Do you still dabble in it from time to time?

Eli: For me, it came down to wanting to scale up.

In my first year, I managed to rack up sales of around $500,000, which was pretty incredible.

Normally, you're looking at a return on investment of about 25-30 percent, but as you can imagine, it's impossible to keep up that pace.

I was shipping out items twice a week, and the whole process – from sourcing products to prepping them and getting them ready for sale – was just incredibly time-consuming.

So, doing more than two or maybe three shipments a week just wasn't feasible for me.

I found myself stretched thin, and it seemed like switching to online arbitrage might save me some time.

With online arbitrage, everything gets delivered to your doorstep, so I could still handle all the prepping myself and hopefully gain back some precious time.

However, what I didn't anticipate at the time was that the profit margins are generally smaller in online arbitrage.

There's more competition, too, as it opens up sourcing opportunities for people who don't have as many retail stores nearby.

So, while I ended up making about the same amount in sales, my profits remained pretty much unchanged due to these tighter margins.

That's when I decided to explore other cost-saving options, like using a prep center instead of doing all the prepping myself.

So, all the items I purchase go straight to a prep center.

This not only saves me time on prepping but also allows me to increase my revenue slightly.

However, it's important to note that the cost of prep eats into your profits, so it's a bit of trial and error.

Ultimately, it depends on your preferences.

If you enjoy the hands-on approach of going to stores, talking to managers, and building connections, then retail arbitrage might be the way to go.

There are many people who have been doing it for years and prefer it over online arbitrage.

It really comes down to what you're comfortable with and your personality.

Retail Arbitrage Summary

Vova: Let's also touch on online arbitrage.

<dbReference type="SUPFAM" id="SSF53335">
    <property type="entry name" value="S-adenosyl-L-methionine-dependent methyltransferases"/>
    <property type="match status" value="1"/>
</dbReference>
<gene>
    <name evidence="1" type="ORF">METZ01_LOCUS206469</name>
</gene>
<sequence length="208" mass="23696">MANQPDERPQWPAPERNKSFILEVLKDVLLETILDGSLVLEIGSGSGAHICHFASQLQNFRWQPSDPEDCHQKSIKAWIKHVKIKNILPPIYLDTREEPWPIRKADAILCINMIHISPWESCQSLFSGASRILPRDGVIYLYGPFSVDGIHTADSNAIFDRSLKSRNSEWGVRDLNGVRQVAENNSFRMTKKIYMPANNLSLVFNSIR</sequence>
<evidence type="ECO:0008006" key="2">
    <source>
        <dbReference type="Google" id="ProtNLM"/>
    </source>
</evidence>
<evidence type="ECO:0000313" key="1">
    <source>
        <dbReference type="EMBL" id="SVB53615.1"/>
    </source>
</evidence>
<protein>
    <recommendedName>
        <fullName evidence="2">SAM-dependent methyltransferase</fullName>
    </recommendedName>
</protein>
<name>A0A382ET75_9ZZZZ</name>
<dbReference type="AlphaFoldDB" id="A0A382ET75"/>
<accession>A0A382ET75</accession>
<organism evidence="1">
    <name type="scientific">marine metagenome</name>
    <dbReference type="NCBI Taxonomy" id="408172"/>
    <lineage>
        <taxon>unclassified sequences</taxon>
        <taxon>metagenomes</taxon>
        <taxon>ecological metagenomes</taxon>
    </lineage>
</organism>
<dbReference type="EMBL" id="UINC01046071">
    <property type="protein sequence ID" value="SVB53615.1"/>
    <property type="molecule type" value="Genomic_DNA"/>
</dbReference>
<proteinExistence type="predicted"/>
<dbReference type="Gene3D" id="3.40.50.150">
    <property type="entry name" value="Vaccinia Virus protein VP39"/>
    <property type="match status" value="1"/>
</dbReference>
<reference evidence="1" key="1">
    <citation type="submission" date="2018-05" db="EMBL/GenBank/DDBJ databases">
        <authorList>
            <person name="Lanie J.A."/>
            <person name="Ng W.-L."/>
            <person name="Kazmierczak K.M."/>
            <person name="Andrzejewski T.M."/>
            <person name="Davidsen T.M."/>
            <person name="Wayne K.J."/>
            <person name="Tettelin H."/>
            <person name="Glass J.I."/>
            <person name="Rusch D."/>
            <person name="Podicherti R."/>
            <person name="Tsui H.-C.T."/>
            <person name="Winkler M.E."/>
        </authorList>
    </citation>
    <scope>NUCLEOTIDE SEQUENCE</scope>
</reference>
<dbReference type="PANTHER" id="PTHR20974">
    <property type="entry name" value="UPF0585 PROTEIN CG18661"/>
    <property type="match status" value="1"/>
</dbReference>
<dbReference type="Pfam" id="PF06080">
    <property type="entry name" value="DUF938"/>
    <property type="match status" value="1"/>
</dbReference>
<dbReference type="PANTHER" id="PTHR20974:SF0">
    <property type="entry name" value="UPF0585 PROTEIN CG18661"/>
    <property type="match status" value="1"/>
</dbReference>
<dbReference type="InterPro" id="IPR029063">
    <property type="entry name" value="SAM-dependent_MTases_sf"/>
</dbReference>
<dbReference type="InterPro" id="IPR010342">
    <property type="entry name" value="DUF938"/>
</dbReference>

While we've covered retail arbitrage, let me summarize it in a few sentences.

We essentially scour online stores for deals and opportunities, just like we would in physical stores.

Our main objective is to sell products on Amazon, but our process starts with physically visiting stores to scout for different items.

We utilize scanning tools and Amazon searches to identify products where we can potentially turn a profit.

Once we've found these items, we purchase them and return home to prepare them for sale.

This involves labeling the products with stickers provided by Amazon and then shipping them off to Amazon through various channels.

Typically, we request shipping labels directly from Amazon to ensure the products reach the correct destination.

Sometimes, it can get a bit complicated with multiple shipping addresses, but we consolidate all the information onto one mastercard and send it off to Amazon.

That's retail arbitrage in a nutshell.

What is Online Arbitrage on Amazon?

Vova: Now, onto online arbitrage – how does that differ?

For those who may be unfamiliar, could you give a quick rundown of online arbitrage?

Marina: Sure!

Online arbitrage follows a similar process to retail arbitrage, but instead of visiting physical stores, we shop online.

We might check out clearance sections on websites like Nike's online store rather than visiting their physical outlets.

From there, we dive into each listing, comparing the product to what's available on Amazon by checking the title, pictures, and Universal Product Code (UPC) if it's provided.

Our goal is to find a match and assess if it's a profitable item to sell.

Additionally, we need to make sure we're allowed to sell that particular brand or product, as some items may be gated or restricted.

Once we've confirmed all these factors and identified a profitable opportunity, we simply place an order.

When it comes to purchasing items online for online arbitrage, the process is straightforward.

We simply add the item to our cart, input our address and credit card information, and choose whether to have it shipped to our home or to a prep center if we're utilizing one.

Vova: That's pretty clear.

It's quite similar to retail arbitrage, except we're sourcing products online instead of in-store.

Once the products arrive at our home, we follow the same process as we do with retail arbitrage: sharing, prepping, and so on.

However, since we're sourcing products online, there tends to be more competition, as you mentioned.